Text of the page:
Taira (Yuya Yagira) leaves his hometown and his little brother, Shota (Nijiro Murakami), and goes off on a journey to get into fights with just about anyone he sees. He’s joined by misogynist video gamer Yuya (Masaki Suda), who uses Taira’s crusade as an excuse to hit women. Together, they kidnap Nana (Nana Komatsu) and hit the road, all while Shota searches for Taira. That’s about all there is to Tetsuya Mariko’s Destruction Babies, a film characterized by brutality filmed in unfussy long takes and a general disinterest in narrative momentum. The result is a drab experience in which one dull fight scene leads to the next, at least until Yuya takes center stage. And then the film’s mostly just vile. Destruction Babies does occasionally contextualize its repetitive violence within a cultural tradition that prizes strength and aggression, most notably during a festival that features combat via portable Shinto shrines. But these moments can’t help but feel like cheap moralizing in the face of the film’s dour, nihilistic procession.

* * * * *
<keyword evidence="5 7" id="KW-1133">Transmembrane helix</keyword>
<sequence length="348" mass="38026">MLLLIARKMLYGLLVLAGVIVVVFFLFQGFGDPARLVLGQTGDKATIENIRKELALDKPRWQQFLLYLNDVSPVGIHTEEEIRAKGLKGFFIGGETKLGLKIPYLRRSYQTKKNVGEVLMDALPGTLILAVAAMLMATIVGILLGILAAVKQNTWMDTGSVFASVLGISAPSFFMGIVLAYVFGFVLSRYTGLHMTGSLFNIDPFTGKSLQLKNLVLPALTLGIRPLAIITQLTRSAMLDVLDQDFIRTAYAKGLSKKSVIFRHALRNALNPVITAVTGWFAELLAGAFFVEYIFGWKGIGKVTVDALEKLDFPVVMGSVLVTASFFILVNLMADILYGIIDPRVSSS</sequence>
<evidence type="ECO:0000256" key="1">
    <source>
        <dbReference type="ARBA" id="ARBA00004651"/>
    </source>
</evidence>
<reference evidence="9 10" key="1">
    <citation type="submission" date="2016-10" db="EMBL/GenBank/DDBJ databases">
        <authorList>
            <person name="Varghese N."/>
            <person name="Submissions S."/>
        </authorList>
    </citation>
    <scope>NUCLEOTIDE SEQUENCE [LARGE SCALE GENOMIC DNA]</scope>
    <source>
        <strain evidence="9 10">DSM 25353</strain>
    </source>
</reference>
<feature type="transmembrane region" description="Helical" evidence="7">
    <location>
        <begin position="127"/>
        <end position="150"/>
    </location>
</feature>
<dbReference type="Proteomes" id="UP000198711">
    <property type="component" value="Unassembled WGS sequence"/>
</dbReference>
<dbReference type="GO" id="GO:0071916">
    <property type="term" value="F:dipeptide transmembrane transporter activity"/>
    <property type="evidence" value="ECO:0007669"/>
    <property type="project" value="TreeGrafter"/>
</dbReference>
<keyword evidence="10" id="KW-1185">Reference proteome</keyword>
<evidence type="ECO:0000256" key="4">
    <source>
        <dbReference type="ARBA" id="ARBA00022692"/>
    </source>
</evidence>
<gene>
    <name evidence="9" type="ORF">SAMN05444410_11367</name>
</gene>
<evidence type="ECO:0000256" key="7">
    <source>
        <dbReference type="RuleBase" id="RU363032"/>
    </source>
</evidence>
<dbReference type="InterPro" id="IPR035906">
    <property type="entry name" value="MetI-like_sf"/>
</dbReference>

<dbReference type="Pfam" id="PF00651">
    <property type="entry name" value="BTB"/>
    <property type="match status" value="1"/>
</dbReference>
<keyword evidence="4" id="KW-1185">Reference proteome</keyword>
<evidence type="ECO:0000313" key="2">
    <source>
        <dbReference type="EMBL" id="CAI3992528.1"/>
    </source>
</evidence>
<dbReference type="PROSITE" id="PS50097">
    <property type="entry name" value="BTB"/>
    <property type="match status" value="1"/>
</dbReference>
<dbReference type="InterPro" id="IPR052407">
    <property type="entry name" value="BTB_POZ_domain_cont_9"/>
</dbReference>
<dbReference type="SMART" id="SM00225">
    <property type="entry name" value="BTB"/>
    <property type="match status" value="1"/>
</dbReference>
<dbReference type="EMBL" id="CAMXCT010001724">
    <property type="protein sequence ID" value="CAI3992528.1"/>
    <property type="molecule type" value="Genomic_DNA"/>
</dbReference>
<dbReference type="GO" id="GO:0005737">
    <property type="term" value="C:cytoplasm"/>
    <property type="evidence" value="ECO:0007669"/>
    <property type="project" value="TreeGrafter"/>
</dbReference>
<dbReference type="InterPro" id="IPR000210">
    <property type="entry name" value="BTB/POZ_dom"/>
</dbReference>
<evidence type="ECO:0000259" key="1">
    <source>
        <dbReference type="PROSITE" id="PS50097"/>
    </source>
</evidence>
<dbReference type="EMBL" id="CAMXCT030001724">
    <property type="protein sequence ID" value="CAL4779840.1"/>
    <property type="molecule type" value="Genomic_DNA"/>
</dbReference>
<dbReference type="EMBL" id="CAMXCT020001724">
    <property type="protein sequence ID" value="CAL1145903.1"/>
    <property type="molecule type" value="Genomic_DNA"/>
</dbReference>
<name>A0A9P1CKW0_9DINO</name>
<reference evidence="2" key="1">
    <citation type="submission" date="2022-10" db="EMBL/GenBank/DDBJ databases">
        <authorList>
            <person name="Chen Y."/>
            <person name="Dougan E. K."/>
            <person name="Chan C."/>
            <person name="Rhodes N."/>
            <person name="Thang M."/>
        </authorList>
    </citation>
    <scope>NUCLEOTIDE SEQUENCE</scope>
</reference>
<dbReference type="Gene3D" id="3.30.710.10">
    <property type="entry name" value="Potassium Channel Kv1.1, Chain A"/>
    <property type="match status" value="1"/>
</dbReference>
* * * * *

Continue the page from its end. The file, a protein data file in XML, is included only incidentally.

Published as part of New York Asian Film Festival | Dispatch 2.